19. Expanding the Reach of Extension through Social Media

    Science.gov (United States)

    Gharis, Lauri W.; Bardon, Robert E.; Evans, Jennifer L.; Hubbard, William G.; Taylor, Eric

    2014-01-01

    With increasing numbers of the public using social media applications, Extension professionals have the ability to apply these same tools to connect with their clients. This article demonstrates how a social media toolset can be employed by Extension professionals by identifying how Extension professionals are currently using social media,…

  20. Influence of the Print Run on Silver Halide Printing Plates

    Directory of Open Access Journals (Sweden)

    Tomislav Cigula

    2010-09-01

    Full Text Available The most common printing technique today is lithography. The difference between printing and nonprinting areason a printing plate is accomplished by opposite physical and chemical properties of those areas (MacPhee, 1998.The printing areas are made of photoactive layer that attracts oil and chemical substances with oil solvent – printinginks. The nonprinting areas are made of aluminium-oxide which attracts water based substances – the fountainsolution.There are many of various types of photoactive layer which are used for production of offset printing plates, amongothers is silver halide layer. The usage of the silver halide technology in the graphic reproduction is not a novelty.The filmmaking phase is based on the usage of the silver halide as the photographically active ingredient, for instance,AgBr (silver bromide. The new, digital plate making technology (Computer to Plate, CtP eliminates thefilmmaking phase and therefore enables control of the printing plate’s exposure made by computer. CtP technologyeliminates the filmmaking phase, but it also results with the reduction of needed material quantities and requiredtime for the production (Limburg, 1994; Seydel, 1996.In this paper the basis of the graphic reproduction by using the silver halide digital printing plates was described.The changes of the AgX copying layer and the surface of the aluminium base in the printing process have beenobserved. The surface characteristics were determined by measuring the relevant surface roughness parameters. Inaddition, measurements of coverage values on the prints, detailed at smaller print run, were conducted.Results showed that surface changes on the printing plate are changing during printing process and that thesechanges influence transfer of the printing ink on the printing substrate. These measurements proved to be of greatinterest in the graphic reproduction as they enable us to determine consistency of the printing plates during theprinting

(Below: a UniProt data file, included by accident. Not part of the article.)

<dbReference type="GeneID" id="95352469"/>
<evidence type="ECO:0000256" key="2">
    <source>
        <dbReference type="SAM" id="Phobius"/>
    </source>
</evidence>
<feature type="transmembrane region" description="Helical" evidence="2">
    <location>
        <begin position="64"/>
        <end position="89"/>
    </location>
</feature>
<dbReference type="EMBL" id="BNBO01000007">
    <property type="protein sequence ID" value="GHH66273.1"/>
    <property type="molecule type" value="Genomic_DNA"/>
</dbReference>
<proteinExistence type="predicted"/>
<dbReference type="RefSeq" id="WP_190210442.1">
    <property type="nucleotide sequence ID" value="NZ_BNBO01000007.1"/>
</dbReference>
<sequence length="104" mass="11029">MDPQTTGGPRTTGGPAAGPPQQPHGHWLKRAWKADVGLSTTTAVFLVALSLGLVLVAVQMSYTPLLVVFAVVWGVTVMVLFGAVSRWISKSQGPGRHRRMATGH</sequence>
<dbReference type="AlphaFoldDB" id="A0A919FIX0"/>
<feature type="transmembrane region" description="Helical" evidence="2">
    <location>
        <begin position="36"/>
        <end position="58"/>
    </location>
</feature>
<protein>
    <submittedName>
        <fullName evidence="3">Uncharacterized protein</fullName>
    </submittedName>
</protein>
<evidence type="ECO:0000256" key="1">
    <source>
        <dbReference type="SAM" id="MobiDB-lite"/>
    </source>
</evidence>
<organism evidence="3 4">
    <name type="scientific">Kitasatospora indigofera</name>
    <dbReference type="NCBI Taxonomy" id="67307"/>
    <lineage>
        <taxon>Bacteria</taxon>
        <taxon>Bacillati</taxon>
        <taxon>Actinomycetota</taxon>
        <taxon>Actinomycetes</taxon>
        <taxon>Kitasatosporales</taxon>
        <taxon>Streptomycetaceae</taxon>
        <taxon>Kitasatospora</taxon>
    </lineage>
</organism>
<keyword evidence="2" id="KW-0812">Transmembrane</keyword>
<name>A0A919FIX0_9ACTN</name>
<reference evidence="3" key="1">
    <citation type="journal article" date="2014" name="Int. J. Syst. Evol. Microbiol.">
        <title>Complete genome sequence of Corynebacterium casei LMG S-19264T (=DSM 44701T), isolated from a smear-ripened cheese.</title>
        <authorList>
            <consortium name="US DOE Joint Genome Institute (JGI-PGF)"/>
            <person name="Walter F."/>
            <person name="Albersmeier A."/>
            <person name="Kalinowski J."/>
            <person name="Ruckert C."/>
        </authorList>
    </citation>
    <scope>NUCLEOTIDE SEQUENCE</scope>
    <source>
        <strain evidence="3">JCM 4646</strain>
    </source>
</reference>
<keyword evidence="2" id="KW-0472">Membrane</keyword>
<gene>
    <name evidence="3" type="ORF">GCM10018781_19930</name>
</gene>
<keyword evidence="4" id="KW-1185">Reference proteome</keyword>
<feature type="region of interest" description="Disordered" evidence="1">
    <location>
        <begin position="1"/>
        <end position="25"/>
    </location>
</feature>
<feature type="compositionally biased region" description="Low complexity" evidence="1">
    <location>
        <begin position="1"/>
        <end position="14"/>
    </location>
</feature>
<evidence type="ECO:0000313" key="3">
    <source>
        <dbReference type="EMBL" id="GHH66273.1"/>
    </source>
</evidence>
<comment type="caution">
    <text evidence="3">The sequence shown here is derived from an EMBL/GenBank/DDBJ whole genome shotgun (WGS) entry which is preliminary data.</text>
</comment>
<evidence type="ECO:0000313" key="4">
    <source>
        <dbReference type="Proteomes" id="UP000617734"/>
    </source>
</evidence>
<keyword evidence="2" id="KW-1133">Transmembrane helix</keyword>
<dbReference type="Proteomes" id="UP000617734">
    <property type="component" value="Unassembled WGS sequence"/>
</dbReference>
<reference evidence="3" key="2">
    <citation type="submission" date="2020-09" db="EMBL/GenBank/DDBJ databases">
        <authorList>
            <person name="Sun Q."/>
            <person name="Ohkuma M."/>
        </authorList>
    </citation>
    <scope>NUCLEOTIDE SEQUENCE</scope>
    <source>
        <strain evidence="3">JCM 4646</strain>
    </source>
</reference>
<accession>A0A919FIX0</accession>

1. Inkjet printing of graphene.

    Science.gov (United States)

    Arapov, Kirill; Abbel, Robert; de With, Gijsbertus; Friedrich, Heiner

    2014-01-01

    The inkjet printing of graphene is a cost-effective, and versatile deposition technique for both transparent and non-transparent conductive films. Printing graphene on paper is aimed at low-end, high-volume applications, i.e., in electromagnetic shielding, photovoltaics or, e.g., as a replacement for the metal in antennas of radio-frequency identification devices, thereby improving their recyclability and biocompatibility. Here, we present a comparison of two graphene inks, one prepared by the solubilization of expanded graphite in the presence of a surface active polymer, and the other by covalent graphene functionalization followed by redispersion in a solvent but without a surfactant. The non-oxidative functionalization of graphite in the form of a donor-type graphite intercalation compound was carried out by a Birch-type alkylation, where graphene can be viewed as a macrocarbanion. To increase the amount of functionalization we employed a graphite precursor with a high edge to bulk carbon ratio, thus, allowing us to achieve up to six weight percent of functional groups. The functionalized graphene can be readily dispersed at concentrations of up to 3 mg ml(-1) in non-toxic organic solvents, and is colloidally stable for more than 2 months. The two inks are readily inkjet printable with good to satisfactory spreading. Analysis of the sheet resistance of the deposited films demonstrated that the inks based on expanded graphite outperform the functionalized graphene inks, possibly due to the significantly larger graphene sheet size in the former, which minimizes the number of sheet-to-sheet contacts along the conductive path. We found that the sheet resistance of printed large-area films decreased with an increase of the number of printed layers. Conductivity levels reached approximately 1-2 kΩ □(-1) for 15 printing passes, which roughly equals a film thickness of 800 nm for expanded graphite based inks, and 2 MΩ □(-1) for 15 printing passes of

  2. Printed MIMO antenna engineering

    CERN Document Server

    Sharawi, Mohammad S

    2014-01-01

    Wireless communications has made a huge leap during the past two decades. The multiple-input-multiple-output (MIMO) technology was proposed in the 1990's as a viable solution that can overcome the data rate limit experienced by single-input-single-output (SISO) systems. This resource is focused on printed MIMO antenna system design. Printed antennas are widely used in mobile and handheld terminals due to their conformity with the device, low cost, good integration within the device elements and mechanical parts, as well as ease of fabrication.A perfect design companion for practicing engineers